The invention essentially makes it possible to perform measurements for an LED with potential separation as was already mentioned, independently of the topology which is employed to control the LED.

FIG. 6 shows a section of a control circuit for at least one LED which is analogous to the circuits of the examples described so far.

A similar operating circuit drives typically at least one LED to which is supplied direct current voltage or rectified alternating current voltage, and which provides a supply voltage by means of a coil L1 and a switch S1 that is clocked by acontrol/regulation unit SR for at least one LED, wherein energy is temporarily stored in the coil L1 when the switch is turned on, while the energy is discharged at least through one LED when the switch is turned off, and wherein a transformer having aprimary winding T1 and a secondary winding T2 is connected in series to the LED, and a measuring member RM is connected in series to the secondary winding T2, so that a secondary circuit is formed, while a defined current is stored in the secondarywinding T2 and at least one measurement is performed on the secondary side. It is preferred when the defined current IM is supplied with a current source loff, which is connected with the secondary winding T2, into the secondary winding T2. Themeasuring member can be a resistance RM (for example a current measurement shunt).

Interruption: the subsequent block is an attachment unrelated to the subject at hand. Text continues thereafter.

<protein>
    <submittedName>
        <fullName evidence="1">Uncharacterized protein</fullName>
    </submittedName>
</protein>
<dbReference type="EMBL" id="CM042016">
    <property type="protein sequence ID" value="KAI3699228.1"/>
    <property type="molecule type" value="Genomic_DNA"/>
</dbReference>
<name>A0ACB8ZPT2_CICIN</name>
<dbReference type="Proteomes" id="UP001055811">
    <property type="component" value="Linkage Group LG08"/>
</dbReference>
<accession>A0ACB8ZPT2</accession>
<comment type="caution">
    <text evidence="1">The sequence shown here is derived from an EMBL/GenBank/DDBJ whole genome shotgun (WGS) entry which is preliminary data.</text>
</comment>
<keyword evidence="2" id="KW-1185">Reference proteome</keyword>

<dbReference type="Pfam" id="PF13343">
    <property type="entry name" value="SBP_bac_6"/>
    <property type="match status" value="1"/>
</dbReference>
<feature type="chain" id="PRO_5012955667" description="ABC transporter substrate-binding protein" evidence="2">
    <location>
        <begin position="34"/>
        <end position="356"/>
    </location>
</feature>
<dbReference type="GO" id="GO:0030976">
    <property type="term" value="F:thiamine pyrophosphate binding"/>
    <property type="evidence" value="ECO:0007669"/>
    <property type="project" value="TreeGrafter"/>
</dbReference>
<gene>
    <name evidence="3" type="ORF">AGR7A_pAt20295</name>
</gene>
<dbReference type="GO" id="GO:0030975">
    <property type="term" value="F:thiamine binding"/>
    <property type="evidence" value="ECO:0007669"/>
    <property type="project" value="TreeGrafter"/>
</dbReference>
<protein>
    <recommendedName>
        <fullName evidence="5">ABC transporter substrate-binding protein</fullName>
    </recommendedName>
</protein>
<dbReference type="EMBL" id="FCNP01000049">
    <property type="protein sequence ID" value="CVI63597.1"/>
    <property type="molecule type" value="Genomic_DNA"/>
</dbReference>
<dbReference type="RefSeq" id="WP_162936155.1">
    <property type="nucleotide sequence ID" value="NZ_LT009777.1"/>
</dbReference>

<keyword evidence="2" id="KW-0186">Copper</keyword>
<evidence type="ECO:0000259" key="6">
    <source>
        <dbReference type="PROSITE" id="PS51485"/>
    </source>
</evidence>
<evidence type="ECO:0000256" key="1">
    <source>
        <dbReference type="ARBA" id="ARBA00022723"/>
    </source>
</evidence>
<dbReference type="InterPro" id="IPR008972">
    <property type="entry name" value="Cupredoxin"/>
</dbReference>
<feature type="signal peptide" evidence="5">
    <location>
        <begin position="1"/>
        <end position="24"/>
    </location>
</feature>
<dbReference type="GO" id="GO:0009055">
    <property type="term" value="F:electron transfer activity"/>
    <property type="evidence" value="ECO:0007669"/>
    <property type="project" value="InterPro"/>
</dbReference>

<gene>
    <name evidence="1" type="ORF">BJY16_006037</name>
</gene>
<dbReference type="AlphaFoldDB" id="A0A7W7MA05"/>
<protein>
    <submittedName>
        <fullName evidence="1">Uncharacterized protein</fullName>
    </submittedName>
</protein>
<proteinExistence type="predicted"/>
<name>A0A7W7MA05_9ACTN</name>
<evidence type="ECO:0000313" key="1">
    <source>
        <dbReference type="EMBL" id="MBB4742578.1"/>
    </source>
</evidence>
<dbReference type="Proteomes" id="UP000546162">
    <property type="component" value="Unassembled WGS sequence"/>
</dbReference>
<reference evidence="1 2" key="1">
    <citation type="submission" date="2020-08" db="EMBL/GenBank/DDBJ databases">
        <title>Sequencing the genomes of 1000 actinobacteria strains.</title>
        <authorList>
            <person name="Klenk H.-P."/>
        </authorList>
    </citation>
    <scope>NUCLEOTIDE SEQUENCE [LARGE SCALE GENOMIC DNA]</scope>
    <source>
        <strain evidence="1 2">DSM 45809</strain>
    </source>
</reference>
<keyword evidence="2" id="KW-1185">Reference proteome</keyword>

The current iLED can be determined by measuring on the secondary side with the LED.

The defined current IM, which is fed into the secondary winding T2 used as a coupled winding, can be triangular current.

This makes it possible to recognize the point in time at which the supplied triangular current exceeds the current iLED through the LED.

This point in time can be recognized by monitoring the voltage or with measuring on the secondary coupling T2 used as a coupled winding.

The point in time can thus be recognized when the supplied triangular current reaches a value when the transformer is no longer in saturation on the primary side due to the LED current iLED. This point in time can be recognized with themonitoring of the voltage, or by measuring at the secondary winding T2 which is used as a coupled winding.